Reports of smoking in a national survey: data from screening and detailed interviews, and from self- and interviewer-administered questions.
ABSTRACT This study compares responses to questions about smoking in a brief screening interview with those from a subsequent, more detailed interview; it also compares responses to self-administered questions and questions administered by interviewers. The data are from the 1994 National Household Survey on Drug Abuse (NHSDA).
About 22000 respondents completed the main questionnaire of the 1994 NHSDA. Earlier, a member of each sample household had been asked to provide screening information, including smoking status, for each person in the household. Then, one or more persons in the household were interviewed about their own smoking and drug use; for some respondents, the questions about smoking were self-administered and for others they were administered by an interviewer. We examined discrepancies between reports about smoking from the screening data and main interview data; we also compared the results across the two versions of the main interview smoking questions (self and interviewer-administered).
The screening data produced lower estimated rates of smoking than did the main interview data, particularly when proxies provided the screening data. In the main interviews, self-administered questions produced higher estimates of the prevalence of smoking than interviewer-administered questions, but only for adolescents.
Proxies can provide some information about smoking, although the data are likely to be biased for younger age groups and for infrequent smokers. For adolescents, self-administration appears to elicit more candid reports about smoking than interviewer administration. In addition, multiple items may help to capture smoking reports by persons who are reluctant to admit they have smoked recently or whose status as smokers is unclear.
- SourceAvailable from: Denise Kandel
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- "The TND sample was younger by more than a year, on average, than Add Health, and had a much larger proportion of African Americans and Hispanics than the nationally representative Add Health sample, because TND was designed to have as far as possible equal representation of the three major race/ethnic groups. Since decreased reporting of smoking and substance use is more common among younger than older adolescents, among minorities (particularly African Americans) than whites, and in interviewer-than self-administered interviews (Aquilino 1994; Brittingham, Tourangeau, and Kay 1998; Turner, Lessler, and Devore 1992 "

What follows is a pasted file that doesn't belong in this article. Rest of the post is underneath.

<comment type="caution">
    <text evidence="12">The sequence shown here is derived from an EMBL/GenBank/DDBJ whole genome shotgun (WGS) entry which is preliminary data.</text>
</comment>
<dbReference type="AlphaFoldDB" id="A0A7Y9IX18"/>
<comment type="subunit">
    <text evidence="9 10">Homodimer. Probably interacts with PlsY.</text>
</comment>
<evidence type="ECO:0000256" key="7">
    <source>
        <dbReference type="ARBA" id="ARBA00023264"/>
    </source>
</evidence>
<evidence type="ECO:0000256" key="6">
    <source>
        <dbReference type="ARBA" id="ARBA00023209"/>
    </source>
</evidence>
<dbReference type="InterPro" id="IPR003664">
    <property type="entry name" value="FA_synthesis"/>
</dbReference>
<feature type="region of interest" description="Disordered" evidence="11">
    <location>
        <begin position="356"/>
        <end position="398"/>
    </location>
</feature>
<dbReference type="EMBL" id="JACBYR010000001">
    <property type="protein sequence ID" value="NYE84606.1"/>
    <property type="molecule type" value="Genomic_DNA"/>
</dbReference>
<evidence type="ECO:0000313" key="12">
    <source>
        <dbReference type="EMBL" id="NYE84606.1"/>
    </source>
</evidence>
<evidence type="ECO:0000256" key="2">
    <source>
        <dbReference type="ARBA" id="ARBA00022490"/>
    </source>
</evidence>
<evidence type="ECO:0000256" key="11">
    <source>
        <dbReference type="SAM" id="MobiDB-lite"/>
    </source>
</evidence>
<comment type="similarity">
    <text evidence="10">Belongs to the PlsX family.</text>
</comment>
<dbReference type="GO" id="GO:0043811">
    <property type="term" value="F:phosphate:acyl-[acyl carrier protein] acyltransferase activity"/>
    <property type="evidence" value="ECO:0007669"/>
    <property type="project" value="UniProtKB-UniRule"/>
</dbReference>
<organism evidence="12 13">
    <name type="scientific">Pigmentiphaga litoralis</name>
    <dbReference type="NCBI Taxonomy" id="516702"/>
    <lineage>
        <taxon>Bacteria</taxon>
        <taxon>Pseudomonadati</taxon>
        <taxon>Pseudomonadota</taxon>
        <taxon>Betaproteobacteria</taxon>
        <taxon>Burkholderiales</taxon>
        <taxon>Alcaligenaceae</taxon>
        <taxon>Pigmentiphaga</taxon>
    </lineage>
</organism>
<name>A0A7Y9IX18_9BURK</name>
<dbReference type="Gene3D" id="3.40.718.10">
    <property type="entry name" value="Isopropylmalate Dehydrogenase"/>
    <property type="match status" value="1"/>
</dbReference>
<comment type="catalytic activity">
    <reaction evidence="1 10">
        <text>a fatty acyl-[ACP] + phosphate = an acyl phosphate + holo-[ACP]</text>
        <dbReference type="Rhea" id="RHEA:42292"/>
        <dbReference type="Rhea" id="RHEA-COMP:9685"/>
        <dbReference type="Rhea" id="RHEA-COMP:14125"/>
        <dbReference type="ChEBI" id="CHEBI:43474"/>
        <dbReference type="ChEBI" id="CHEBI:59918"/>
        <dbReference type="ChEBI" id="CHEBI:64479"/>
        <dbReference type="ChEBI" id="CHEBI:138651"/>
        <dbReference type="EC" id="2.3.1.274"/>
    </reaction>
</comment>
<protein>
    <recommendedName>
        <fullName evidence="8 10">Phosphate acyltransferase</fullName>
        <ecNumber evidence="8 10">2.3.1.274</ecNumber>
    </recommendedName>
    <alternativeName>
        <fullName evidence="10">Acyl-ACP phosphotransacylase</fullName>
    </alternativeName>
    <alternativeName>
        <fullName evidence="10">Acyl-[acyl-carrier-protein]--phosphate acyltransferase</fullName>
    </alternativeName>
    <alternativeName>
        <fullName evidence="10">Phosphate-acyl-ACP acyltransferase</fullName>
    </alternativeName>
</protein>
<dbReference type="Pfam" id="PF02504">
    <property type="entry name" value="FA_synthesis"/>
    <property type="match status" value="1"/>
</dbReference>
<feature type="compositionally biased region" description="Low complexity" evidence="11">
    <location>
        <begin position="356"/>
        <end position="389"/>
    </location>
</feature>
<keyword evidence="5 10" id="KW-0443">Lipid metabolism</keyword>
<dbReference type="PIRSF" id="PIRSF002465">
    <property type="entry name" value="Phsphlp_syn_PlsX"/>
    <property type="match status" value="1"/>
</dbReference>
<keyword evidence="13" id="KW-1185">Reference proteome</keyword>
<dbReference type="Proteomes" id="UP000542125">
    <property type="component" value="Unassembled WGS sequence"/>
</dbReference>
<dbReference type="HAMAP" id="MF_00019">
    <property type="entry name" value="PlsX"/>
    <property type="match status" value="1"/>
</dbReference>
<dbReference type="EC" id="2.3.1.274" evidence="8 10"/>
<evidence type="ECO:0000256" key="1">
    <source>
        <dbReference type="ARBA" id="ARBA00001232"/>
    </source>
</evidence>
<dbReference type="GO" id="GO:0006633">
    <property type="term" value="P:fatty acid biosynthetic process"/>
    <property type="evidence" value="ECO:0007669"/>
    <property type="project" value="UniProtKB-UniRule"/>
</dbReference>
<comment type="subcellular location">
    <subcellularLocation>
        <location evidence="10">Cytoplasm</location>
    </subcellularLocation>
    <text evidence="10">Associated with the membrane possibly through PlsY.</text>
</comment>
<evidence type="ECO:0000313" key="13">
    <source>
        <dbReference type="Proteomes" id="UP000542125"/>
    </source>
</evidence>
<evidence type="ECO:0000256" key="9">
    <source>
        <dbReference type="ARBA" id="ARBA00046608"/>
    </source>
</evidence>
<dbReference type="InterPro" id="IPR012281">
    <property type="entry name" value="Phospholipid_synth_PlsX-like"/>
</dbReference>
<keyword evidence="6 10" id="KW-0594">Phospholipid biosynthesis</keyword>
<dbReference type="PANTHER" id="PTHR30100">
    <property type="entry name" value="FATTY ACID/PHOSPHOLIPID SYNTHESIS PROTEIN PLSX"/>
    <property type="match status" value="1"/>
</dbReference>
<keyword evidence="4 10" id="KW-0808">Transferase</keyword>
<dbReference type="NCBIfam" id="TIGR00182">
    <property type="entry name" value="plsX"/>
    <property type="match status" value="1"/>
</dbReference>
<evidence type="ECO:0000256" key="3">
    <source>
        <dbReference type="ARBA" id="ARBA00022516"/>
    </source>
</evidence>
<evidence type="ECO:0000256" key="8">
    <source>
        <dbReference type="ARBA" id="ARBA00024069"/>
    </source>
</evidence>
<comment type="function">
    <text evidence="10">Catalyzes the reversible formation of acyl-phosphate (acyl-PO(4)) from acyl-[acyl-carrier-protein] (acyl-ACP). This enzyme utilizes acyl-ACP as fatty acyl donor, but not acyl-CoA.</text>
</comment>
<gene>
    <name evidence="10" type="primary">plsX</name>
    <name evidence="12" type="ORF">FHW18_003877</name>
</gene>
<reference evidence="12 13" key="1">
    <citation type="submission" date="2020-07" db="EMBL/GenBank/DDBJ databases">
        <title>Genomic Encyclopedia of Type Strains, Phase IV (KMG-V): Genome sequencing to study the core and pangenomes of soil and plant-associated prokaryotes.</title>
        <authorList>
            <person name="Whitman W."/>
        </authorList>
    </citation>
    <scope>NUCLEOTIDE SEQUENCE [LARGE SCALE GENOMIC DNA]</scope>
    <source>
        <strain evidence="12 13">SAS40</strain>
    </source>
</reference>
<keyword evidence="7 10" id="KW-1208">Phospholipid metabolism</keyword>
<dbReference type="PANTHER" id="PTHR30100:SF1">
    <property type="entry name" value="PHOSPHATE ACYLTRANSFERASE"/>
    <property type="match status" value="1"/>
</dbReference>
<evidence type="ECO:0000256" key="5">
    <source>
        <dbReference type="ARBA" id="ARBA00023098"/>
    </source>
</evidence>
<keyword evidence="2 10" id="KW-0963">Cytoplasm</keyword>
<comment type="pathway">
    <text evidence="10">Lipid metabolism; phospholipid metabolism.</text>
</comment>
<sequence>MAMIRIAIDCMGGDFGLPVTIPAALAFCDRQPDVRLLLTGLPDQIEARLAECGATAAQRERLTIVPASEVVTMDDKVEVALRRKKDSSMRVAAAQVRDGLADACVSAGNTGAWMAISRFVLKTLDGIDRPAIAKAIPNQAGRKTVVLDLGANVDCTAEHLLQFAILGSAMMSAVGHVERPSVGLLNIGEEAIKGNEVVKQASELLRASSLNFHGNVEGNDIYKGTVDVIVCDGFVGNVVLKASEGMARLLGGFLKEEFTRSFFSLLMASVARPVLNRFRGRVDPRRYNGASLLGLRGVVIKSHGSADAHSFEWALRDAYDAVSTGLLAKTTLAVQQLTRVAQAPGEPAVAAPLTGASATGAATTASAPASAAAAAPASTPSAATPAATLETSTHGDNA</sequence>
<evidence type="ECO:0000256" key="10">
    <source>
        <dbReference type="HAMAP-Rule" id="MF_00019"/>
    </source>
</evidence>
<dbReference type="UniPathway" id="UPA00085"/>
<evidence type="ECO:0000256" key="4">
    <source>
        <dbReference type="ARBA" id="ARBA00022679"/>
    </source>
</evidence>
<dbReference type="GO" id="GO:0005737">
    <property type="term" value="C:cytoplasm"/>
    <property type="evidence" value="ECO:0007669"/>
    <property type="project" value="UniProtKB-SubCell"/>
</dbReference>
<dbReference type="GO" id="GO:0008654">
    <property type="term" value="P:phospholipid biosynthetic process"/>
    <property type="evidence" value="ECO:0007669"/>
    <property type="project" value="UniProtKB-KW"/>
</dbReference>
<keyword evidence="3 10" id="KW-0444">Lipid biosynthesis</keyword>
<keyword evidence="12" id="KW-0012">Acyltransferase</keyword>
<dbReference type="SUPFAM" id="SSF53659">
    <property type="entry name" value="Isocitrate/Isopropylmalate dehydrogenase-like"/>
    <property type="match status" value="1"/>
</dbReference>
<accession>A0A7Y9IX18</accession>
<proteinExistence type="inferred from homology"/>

ABSTRACT: Extent and sources of inconsistency in self-reported cigarette smoking between self-administered school surveys and household interviews was examined in two longitudinal multiethnic adolescent samples, the urban Transition to Nicotine Dependence in Adolescence (TND) (N = 832) and the National Longitudinal Study of Adolescent Health (Add Health) (N = 4,414). Inconsistency was defined as a positive report of smoking in school followed by a negative report in the household. Smoking questions were ascertained with paper-and-pencil instruments (PAPI-SAQ) in school in both studies, and computer-assisted personal interviewing (CAPI) in TND but audio computer-assisted self-interviewing (ACASI) in Add Health in the household. In TND, 23.5 percent of youths who reported smoking lifetime and 20.4 percent of those who reported smoking the last 12 months in the school survey reported in the household never having smoked; in Add Health, the latter was 8.6 percent. Logistic regressions identified five common correlates of inconsistency across the two studies: younger age, ethnic minority status, lesser involvement in deviant activities, having nonsmoking parents and friends. In TND, interviewing of youth and parent by the same interviewer increased inconsistent reporting. Matching the definition of inconsistent reporting and the age, gender and race/ethnic distributions of TND on an urban Add Health subsample reduced the predicted rate of inconsistency in TND. The estimated bias attributable to CAPI compared with ACASI methodology did not reach significance in the aggregated matched samples suggesting that irrespective of administration mode, household interviews decrease reporting of smoking, especially among younger, minority and more conventional youths embedded in a social network of nonsmokers.Public Opinion Quarterly 02/2008; 72(2):260-290. DOI:10.1093/poq/nfn016 · 2.25 Impact Factor